Example:Before attackers are declared, Nicole casts a Doom Blade on Amy’s Grizzly Bears. Amy responds by casting a Mending Touch to regenerate it. The bear survive the Doom Blade, but become tapped, so it can’t attack this turn.
Example: Amy plays a Lightning Bolt on Nicole’s Drudge Skeletons. In response, Nicole activates Drudge Skeletons’ activated ability to put a regeneration shield on it. Lightning Bolt resolves and deals 3 damage to Drudge Skeletons. The regeneration shield kicks in and keeps Drudge Skeletons from being destroyed. Instead it becomes tapped and all damage is removed from it. This second part is important because if the damage stayed on, it would just destroy the creature again.
Example: A 2/2 with first strike is blocked by a 2/2 with a regeneration shield on it. In the first combat damage step, the creature with first strike deals 2 damage to the creature blocking it. That creature would be destroyed, but is instead regenerated. The damage is removed from it and it becomes tapped. It is also removed from combat, so when the second combat damage step comes around, it will not deal 2 damage back to the creature that it blocked.
Despite its rather misleading name, regeneration does not bring creatures back from the graveyard. Rather, it prevents them from going there at all.
Example: Amy casts a Lightning Bolt on Nicole’s Thragtusk. Nicole regenerates her Thragtusk with Mending Touch. Thragtusk survives the bolt, but it stays on the battlefield. Neither of Thragtusk’s abilities trigger.
Regeneration will not apply in cases where the creature is not destroyed, for instance:
- being put into the graveyard as a result of the “legend rule,” “planeswalker rule,” or state-based action that puts unattached or illegally attached Auras into their owner’s graveyard.
- being sacrificed, exiled, or countered.
- dying as a result of having 0 or less toughness.
Example: Amy casts Swords to Plowshares targeting Nicole’s Drudge Skeletons. Nicole activates Drudge Skeletons’ ability in response. This isn’t a destroy effect, so a regeneration shield can’t stop it. Drudge Skeletons is exiled and Nicole gains 1 life.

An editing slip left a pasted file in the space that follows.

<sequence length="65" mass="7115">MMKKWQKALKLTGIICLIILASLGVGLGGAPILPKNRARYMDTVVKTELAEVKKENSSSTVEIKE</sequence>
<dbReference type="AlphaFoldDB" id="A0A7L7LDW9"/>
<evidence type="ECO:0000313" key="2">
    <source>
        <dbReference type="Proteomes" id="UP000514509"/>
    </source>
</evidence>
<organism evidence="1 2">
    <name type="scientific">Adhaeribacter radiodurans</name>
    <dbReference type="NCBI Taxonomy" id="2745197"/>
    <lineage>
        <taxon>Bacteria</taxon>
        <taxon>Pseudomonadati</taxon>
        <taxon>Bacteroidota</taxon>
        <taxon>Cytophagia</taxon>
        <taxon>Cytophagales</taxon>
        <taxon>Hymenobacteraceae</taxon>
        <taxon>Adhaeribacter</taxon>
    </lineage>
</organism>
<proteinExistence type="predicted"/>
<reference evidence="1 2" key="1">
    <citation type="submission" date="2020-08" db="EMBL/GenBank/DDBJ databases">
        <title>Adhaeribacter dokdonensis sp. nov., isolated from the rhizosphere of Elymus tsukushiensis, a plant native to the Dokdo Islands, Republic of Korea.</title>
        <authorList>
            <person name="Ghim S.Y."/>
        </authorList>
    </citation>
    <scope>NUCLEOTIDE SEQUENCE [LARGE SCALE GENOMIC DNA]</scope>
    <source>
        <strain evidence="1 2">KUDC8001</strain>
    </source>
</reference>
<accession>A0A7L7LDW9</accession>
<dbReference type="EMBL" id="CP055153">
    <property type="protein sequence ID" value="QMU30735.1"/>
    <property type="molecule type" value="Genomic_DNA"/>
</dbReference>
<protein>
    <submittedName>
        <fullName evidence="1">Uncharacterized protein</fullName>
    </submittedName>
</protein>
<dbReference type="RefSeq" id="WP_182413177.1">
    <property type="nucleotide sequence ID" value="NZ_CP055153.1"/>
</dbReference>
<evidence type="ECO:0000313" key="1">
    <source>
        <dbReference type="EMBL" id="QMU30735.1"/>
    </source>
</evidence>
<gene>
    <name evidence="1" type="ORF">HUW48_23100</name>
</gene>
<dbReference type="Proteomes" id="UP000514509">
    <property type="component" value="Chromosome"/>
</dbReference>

Trample is a combat ability that allows creatures to get around “chump blocking.” A creature always assigns damage equal to its power in combat, but if that damage is more than the amount needed to destroy its blockers, the extra damage is wasted. Trample allows an attacking creature to assign lethal damage to its blockers and then assign any leftover damage to the defending player.
Example: A 4/4 with trample is blocked by a 2/2 and a 1/1. The attacking player may assign 2 damage to the 2/2, 1 damage to the 1/1, and 1 damage to the defending player.
Trample only lets a creature assign damage to the defending player, and only when that creature is attacking that player.
Example: A 4/4 with trample blocks a 2/2. Trample doesn’t do anything when blocking, so it will assign 4 damage to the 2/2.
Example: A 4/4 with trample attacks a planeswalker with 2 loyalty counters on it. That creature assigns 4 damage to the planeswalker. The extra damage does not trample over to that planeswalker’s controller (although if that player had blocked the creature with trample, damage could trample over from the blocking creature to the planeswalker).
“Lethal damage” for a creature takes into account damage already dealt to the creature, combat damage that’s being dealt at the same time, and abilities like deathtouch. Abilities like protection or indestructible that would prevent the damage or save the creature from dying are not taken into account.
Example: A 4/4 creature with deathtouch and trample is blocked by two 3/3 creatures. The 4/4’s controller may assign one damage to each of the blocking creatures and 2 damage to the defending player.